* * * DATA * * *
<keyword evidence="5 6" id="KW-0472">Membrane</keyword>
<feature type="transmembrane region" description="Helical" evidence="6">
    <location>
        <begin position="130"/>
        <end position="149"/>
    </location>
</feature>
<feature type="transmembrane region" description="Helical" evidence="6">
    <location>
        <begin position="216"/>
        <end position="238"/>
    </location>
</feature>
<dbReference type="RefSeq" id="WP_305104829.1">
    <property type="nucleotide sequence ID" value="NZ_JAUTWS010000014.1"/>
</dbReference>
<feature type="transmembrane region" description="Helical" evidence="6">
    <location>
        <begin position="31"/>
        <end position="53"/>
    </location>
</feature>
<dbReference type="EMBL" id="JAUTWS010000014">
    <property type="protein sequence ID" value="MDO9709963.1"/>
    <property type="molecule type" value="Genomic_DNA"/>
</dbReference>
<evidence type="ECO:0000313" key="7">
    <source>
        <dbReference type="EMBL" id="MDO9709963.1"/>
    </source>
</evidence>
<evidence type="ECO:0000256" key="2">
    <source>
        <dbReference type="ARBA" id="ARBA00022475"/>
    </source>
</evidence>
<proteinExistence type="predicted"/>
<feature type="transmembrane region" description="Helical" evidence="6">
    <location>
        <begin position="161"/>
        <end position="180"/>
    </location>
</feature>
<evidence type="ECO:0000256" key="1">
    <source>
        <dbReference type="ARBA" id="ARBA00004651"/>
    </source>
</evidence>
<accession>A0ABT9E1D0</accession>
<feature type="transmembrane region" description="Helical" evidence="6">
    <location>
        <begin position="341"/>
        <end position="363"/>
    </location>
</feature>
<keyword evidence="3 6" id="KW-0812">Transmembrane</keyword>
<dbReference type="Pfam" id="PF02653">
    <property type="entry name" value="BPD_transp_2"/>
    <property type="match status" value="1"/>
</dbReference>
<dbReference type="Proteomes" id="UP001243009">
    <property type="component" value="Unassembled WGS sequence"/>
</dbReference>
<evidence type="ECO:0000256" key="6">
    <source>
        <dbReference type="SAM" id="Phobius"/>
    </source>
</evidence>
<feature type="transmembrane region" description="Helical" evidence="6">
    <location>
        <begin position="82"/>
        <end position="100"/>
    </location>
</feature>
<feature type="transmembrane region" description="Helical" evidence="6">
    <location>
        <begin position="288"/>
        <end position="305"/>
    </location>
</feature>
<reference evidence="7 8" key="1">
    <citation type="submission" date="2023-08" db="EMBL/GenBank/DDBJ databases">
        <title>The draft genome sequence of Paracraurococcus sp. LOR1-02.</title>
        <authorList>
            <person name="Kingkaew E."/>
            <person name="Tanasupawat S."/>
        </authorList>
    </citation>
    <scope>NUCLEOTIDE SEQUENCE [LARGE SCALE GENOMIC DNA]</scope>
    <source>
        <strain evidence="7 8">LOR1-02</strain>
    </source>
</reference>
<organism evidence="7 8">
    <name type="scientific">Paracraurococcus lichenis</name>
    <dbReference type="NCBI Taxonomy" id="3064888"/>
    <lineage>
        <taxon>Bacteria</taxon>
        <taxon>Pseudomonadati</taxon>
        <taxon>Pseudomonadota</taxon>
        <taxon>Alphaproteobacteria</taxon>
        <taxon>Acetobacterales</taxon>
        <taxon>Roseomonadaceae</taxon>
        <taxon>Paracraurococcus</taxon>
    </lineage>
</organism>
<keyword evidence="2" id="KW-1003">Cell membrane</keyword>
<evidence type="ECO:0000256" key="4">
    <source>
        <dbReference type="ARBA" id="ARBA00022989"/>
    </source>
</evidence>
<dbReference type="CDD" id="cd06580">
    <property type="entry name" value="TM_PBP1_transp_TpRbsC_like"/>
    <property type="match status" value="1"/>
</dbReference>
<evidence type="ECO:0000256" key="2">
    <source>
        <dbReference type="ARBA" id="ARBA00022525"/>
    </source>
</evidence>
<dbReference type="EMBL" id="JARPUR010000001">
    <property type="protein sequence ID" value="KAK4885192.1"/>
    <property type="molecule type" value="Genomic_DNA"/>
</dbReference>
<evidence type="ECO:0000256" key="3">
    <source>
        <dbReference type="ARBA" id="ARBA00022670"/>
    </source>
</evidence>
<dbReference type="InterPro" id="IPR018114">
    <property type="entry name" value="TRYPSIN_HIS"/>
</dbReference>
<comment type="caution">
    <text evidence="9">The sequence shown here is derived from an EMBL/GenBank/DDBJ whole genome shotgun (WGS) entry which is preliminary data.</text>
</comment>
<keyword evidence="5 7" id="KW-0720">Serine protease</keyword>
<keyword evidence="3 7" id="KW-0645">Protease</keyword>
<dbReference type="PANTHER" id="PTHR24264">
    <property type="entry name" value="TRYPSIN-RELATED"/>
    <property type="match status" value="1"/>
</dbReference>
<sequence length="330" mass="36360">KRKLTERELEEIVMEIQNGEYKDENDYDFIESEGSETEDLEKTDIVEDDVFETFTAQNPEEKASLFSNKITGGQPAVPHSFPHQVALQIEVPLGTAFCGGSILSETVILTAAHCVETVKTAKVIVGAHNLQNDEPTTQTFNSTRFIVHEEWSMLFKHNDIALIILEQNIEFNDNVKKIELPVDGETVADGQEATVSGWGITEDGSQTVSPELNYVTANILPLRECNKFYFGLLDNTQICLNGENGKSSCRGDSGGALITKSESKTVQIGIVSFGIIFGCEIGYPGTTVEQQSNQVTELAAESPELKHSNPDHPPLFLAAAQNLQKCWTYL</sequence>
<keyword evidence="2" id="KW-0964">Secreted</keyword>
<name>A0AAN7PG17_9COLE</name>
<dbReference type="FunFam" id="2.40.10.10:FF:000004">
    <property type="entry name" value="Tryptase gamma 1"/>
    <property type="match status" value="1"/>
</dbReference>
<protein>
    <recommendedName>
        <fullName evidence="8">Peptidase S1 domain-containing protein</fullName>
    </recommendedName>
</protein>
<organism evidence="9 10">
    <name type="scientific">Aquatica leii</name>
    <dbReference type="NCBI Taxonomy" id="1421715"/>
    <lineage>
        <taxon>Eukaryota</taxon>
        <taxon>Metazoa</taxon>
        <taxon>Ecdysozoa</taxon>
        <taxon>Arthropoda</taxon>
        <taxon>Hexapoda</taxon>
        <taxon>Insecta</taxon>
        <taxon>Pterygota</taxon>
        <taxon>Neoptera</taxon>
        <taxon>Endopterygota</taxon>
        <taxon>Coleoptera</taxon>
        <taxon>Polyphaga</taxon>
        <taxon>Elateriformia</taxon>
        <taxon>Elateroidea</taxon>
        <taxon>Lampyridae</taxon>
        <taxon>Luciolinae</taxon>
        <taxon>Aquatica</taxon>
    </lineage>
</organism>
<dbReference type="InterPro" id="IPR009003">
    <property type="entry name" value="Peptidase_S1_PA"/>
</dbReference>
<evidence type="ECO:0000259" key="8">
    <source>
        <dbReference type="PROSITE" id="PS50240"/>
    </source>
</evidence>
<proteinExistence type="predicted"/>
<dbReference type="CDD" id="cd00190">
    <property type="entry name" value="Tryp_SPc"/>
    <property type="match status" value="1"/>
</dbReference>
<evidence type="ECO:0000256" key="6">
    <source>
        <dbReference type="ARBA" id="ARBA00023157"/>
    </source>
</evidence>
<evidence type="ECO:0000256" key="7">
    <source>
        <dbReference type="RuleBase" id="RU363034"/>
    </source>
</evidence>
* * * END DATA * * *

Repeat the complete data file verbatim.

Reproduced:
<keyword evidence="5 6" id="KW-0472">Membrane</keyword>
<feature type="transmembrane region" description="Helical" evidence="6">
    <location>
        <begin position="130"/>
        <end position="149"/>
    </location>
</feature>
<feature type="transmembrane region" description="Helical" evidence="6">
    <location>
        <begin position="216"/>
        <end position="238"/>
    </location>
</feature>
<dbReference type="RefSeq" id="WP_305104829.1">
    <property type="nucleotide sequence ID" value="NZ_JAUTWS010000014.1"/>
</dbReference>
<feature type="transmembrane region" description="Helical" evidence="6">
    <location>
        <begin position="31"/>
        <end position="53"/>
    </location>
</feature>
<dbReference type="EMBL" id="JAUTWS010000014">
    <property type="protein sequence ID" value="MDO9709963.1"/>
    <property type="molecule type" value="Genomic_DNA"/>
</dbReference>
<evidence type="ECO:0000313" key="7">
    <source>
        <dbReference type="EMBL" id="MDO9709963.1"/>
    </source>
</evidence>
<evidence type="ECO:0000256" key="2">
    <source>
        <dbReference type="ARBA" id="ARBA00022475"/>
    </source>
</evidence>
<proteinExistence type="predicted"/>
<feature type="transmembrane region" description="Helical" evidence="6">
    <location>
        <begin position="161"/>
        <end position="180"/>
    </location>
</feature>
<evidence type="ECO:0000256" key="1">
    <source>
        <dbReference type="ARBA" id="ARBA00004651"/>
    </source>
</evidence>
<accession>A0ABT9E1D0</accession>
<feature type="transmembrane region" description="Helical" evidence="6">
    <location>
        <begin position="341"/>
        <end position="363"/>
    </location>
</feature>
<keyword evidence="3 6" id="KW-0812">Transmembrane</keyword>
<dbReference type="Pfam" id="PF02653">
    <property type="entry name" value="BPD_transp_2"/>
    <property type="match status" value="1"/>
</dbReference>
<dbReference type="Proteomes" id="UP001243009">
    <property type="component" value="Unassembled WGS sequence"/>
</dbReference>
<evidence type="ECO:0000256" key="6">
    <source>
        <dbReference type="SAM" id="Phobius"/>
    </source>
</evidence>
<feature type="transmembrane region" description="Helical" evidence="6">
    <location>
        <begin position="82"/>
        <end position="100"/>
    </location>
</feature>
<feature type="transmembrane region" description="Helical" evidence="6">
    <location>
        <begin position="288"/>
        <end position="305"/>
    </location>
</feature>
<reference evidence="7 8" key="1">
    <citation type="submission" date="2023-08" db="EMBL/GenBank/DDBJ databases">
        <title>The draft genome sequence of Paracraurococcus sp. LOR1-02.</title>
        <authorList>
            <person name="Kingkaew E."/>
            <person name="Tanasupawat S."/>
        </authorList>
    </citation>
    <scope>NUCLEOTIDE SEQUENCE [LARGE SCALE GENOMIC DNA]</scope>
    <source>
        <strain evidence="7 8">LOR1-02</strain>
    </source>
</reference>
<organism evidence="7 8">
    <name type="scientific">Paracraurococcus lichenis</name>
    <dbReference type="NCBI Taxonomy" id="3064888"/>
    <lineage>
        <taxon>Bacteria</taxon>
        <taxon>Pseudomonadati</taxon>
        <taxon>Pseudomonadota</taxon>
        <taxon>Alphaproteobacteria</taxon>
        <taxon>Acetobacterales</taxon>
        <taxon>Roseomonadaceae</taxon>
        <taxon>Paracraurococcus</taxon>
    </lineage>
</organism>
<keyword evidence="2" id="KW-1003">Cell membrane</keyword>
<evidence type="ECO:0000256" key="4">
    <source>
        <dbReference type="ARBA" id="ARBA00022989"/>
    </source>
</evidence>
<dbReference type="CDD" id="cd06580">
    <property type="entry name" value="TM_PBP1_transp_TpRbsC_like"/>
    <property type="match status" value="1"/>
</dbReference>
<evidence type="ECO:0000256" key="2">
    <source>
        <dbReference type="ARBA" id="ARBA00022525"/>
    </source>
</evidence>
<dbReference type="EMBL" id="JARPUR010000001">
    <property type="protein sequence ID" value="KAK4885192.1"/>
    <property type="molecule type" value="Genomic_DNA"/>
</dbReference>
<evidence type="ECO:0000256" key="3">
    <source>
        <dbReference type="ARBA" id="ARBA00022670"/>
    </source>
</evidence>
<dbReference type="InterPro" id="IPR018114">
    <property type="entry name" value="TRYPSIN_HIS"/>
</dbReference>
<comment type="caution">
    <text evidence="9">The sequence shown here is derived from an EMBL/GenBank/DDBJ whole genome shotgun (WGS) entry which is preliminary data.</text>
</comment>
<keyword evidence="5 7" id="KW-0720">Serine protease</keyword>
<keyword evidence="3 7" id="KW-0645">Protease</keyword>
<dbReference type="PANTHER" id="PTHR24264">
    <property type="entry name" value="TRYPSIN-RELATED"/>
    <property type="match status" value="1"/>
</dbReference>
<sequence length="330" mass="36360">KRKLTERELEEIVMEIQNGEYKDENDYDFIESEGSETEDLEKTDIVEDDVFETFTAQNPEEKASLFSNKITGGQPAVPHSFPHQVALQIEVPLGTAFCGGSILSETVILTAAHCVETVKTAKVIVGAHNLQNDEPTTQTFNSTRFIVHEEWSMLFKHNDIALIILEQNIEFNDNVKKIELPVDGETVADGQEATVSGWGITEDGSQTVSPELNYVTANILPLRECNKFYFGLLDNTQICLNGENGKSSCRGDSGGALITKSESKTVQIGIVSFGIIFGCEIGYPGTTVEQQSNQVTELAAESPELKHSNPDHPPLFLAAAQNLQKCWTYL</sequence>
<keyword evidence="2" id="KW-0964">Secreted</keyword>
<name>A0AAN7PG17_9COLE</name>
<dbReference type="FunFam" id="2.40.10.10:FF:000004">
    <property type="entry name" value="Tryptase gamma 1"/>
    <property type="match status" value="1"/>
</dbReference>
<protein>
    <recommendedName>
        <fullName evidence="8">Peptidase S1 domain-containing protein</fullName>
    </recommendedName>
</protein>
<organism evidence="9 10">
    <name type="scientific">Aquatica leii</name>
    <dbReference type="NCBI Taxonomy" id="1421715"/>
    <lineage>
        <taxon>Eukaryota</taxon>
        <taxon>Metazoa</taxon>
        <taxon>Ecdysozoa</taxon>
        <taxon>Arthropoda</taxon>
        <taxon>Hexapoda</taxon>
        <taxon>Insecta</taxon>
        <taxon>Pterygota</taxon>
        <taxon>Neoptera</taxon>
        <taxon>Endopterygota</taxon>
        <taxon>Coleoptera</taxon>
        <taxon>Polyphaga</taxon>
        <taxon>Elateriformia</taxon>
        <taxon>Elateroidea</taxon>
        <taxon>Lampyridae</taxon>
        <taxon>Luciolinae</taxon>
        <taxon>Aquatica</taxon>
    </lineage>
</organism>
<dbReference type="InterPro" id="IPR009003">
    <property type="entry name" value="Peptidase_S1_PA"/>
</dbReference>
<evidence type="ECO:0000259" key="8">
    <source>
        <dbReference type="PROSITE" id="PS50240"/>
    </source>
</evidence>
<proteinExistence type="predicted"/>
<dbReference type="CDD" id="cd00190">
    <property type="entry name" value="Tryp_SPc"/>
    <property type="match status" value="1"/>
</dbReference>
<evidence type="ECO:0000256" key="6">
    <source>
        <dbReference type="ARBA" id="ARBA00023157"/>
    </source>
</evidence>
<evidence type="ECO:0000256" key="7">
    <source>
        <dbReference type="RuleBase" id="RU363034"/>
    </source>
</evidence>